Fresh egg pasta, or sfoglia, is one of the cornerstones of Emilia-Romagna’s culinary heritage.
This bright yellow pasta is characteristic of the Emilia-Romagna region. From Parma , to Modena , to Bologna and Ferrara , it is the staple of culinary delights such as tortellini, tortelloni, cappellacci and tagliatelle, whose sunny hues shine temptingly from the windows of all local food shops and restaurants.
It's an amazing experience to buy fresh pasta when you visit the local food shops and markets, but making it for yourself is even more satisying!
Did you know... Cesarine helped to break a world record? We rolled a sheet of pasta that was longer than an American football field!
Making your own ‘Sfoglia’ is great fun, and is easier than you think. In fact, you need just two ingredients, a rolling pin, and some elbow grease. That’s right, we don’t need a pasta machine: here, the pasta is rolled strictly by hand. It takes some practice, but once you’ve got the technique, you will be making pasta forever!
By the way, if you’re heading to Italy and want to dive into the world of pasta making, you can book a cooking class in one of our local homes. Learning with a local is an unbeatable way to learn the secrets of Italian home cooking.
Pile the flour onto your work surface and make a wide well in its centre. Then, break the eggs into the well. Using a fork, gradually incorporate flour from the sides of the well to mix with the egg. Take care not to let the egg spill over the sides.
Once you’ve obtained a reasonably solid mixture, use your fingertips to gently work it into a rough dough, using quick, light movements. Don't use your whole hand for this part, using just your fingertips is much more efficient... and less messy!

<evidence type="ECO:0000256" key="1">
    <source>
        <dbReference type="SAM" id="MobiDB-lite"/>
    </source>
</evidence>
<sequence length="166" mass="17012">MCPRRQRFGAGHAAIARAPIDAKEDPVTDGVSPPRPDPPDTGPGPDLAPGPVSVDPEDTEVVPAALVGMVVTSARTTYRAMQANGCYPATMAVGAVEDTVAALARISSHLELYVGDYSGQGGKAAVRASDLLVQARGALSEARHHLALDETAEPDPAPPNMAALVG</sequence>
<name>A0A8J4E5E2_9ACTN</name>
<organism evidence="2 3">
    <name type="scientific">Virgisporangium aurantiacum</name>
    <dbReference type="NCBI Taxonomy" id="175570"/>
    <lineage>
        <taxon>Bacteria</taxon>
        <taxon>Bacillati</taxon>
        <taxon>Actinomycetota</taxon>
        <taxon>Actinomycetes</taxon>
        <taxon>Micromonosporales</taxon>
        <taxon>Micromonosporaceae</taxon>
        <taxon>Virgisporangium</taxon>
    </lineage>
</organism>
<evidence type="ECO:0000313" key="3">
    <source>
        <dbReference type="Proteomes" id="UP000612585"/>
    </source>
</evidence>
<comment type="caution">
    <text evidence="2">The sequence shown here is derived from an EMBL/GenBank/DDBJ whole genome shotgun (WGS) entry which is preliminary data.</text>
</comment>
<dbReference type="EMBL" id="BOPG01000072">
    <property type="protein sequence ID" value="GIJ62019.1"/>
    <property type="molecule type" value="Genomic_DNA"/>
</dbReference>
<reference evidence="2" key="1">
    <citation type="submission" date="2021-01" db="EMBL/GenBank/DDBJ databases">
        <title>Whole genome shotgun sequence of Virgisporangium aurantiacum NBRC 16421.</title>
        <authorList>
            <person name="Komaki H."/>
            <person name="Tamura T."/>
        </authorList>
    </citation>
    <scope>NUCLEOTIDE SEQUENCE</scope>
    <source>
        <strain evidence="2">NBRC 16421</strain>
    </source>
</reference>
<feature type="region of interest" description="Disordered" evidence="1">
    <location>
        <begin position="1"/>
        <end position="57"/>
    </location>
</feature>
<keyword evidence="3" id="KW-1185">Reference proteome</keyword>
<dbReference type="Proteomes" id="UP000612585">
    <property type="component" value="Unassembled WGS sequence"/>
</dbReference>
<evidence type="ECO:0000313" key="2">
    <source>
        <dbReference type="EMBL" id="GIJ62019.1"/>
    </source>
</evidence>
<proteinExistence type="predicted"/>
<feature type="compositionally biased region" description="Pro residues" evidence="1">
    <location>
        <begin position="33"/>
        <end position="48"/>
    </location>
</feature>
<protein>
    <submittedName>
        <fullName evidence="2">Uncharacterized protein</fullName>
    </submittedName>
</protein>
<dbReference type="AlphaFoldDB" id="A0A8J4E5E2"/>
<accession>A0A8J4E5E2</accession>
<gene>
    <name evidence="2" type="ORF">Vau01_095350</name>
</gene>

When the mixture has formed a more solid dough, scrape any dough residue from your work surface with the edge of your knife or scraper, and add to your dough.
Now, begin to knead your dough with regular movements for 10 – 15 minutes, until it is very smooth and soft. Make sure to stretch it out with the heel of your hands so the fibres within the dough become elastic. After kneading, you should end up with a silky-smooth ball of dough that is springy to the touch.
To check if your dough is ready, roll it into a ball and cut it in half. If you can see some air bubbles inside, it means you’ve kneaded it enough. However, if there are no air bubbles, just knead it for a couple more minutes to incorporate more air.
Once your dough is ready, shape it into a ball, and cut a cross shape in the top which will help its fibres to expand as it rests. Then, wrap the ball with cling film and leave it to one side to rest for 30 minutes to 1 hour. Remember, this needs to be wrapped carefully, because you don’t want your dough to dry out.
Start rolling out the pasta using your rolling pin, from the centre outwards. Whilst rolling the dough, make sure to turn it frequently. As a result, it will have a more regular shape.
When the dough is rolled out wide and flat, it is easier to turn it around by wrapping it gently around the rolling pin and moving it as needed. Remember, don’t pick it up or turn it with your hands, because it could tear.
Once your dough has rested, you can start rolling out your fresh pasta. Dust your work surface with flour, as this will prevent it from sticking.
Flatten your dough ball slightly with the palm of your hand, so it’s easier to get started with the rolling pin. Roll your dough around the work surface so it’s covered in flour, which will stop the dough from sticking to the rolling pin.
The thickness you need depends on the recipe. However, a good way of checking you’ve rolled your pasta thin enough is to lift it up using your rolling pin, and hold it up to the light. If you can see plenty of light shining through, it’s a good sign that you’re done.
In Bologna, according to local tradition, you should be able to see the Basilica of San Luca through your sfoglia, only then is it thin enough!
Now, you have the staple for a whole range of iconic pasta dishes, from tortellini, to tagliatelle, to lasagne, cappellacci... The world is your oyster.
Cooking knowledge is the best souvenir.
There are so many pasta variations all over Italy, and the best place to encounter the most authentic Italian pasta is in local homes.
Have a look at these pasta making classes...
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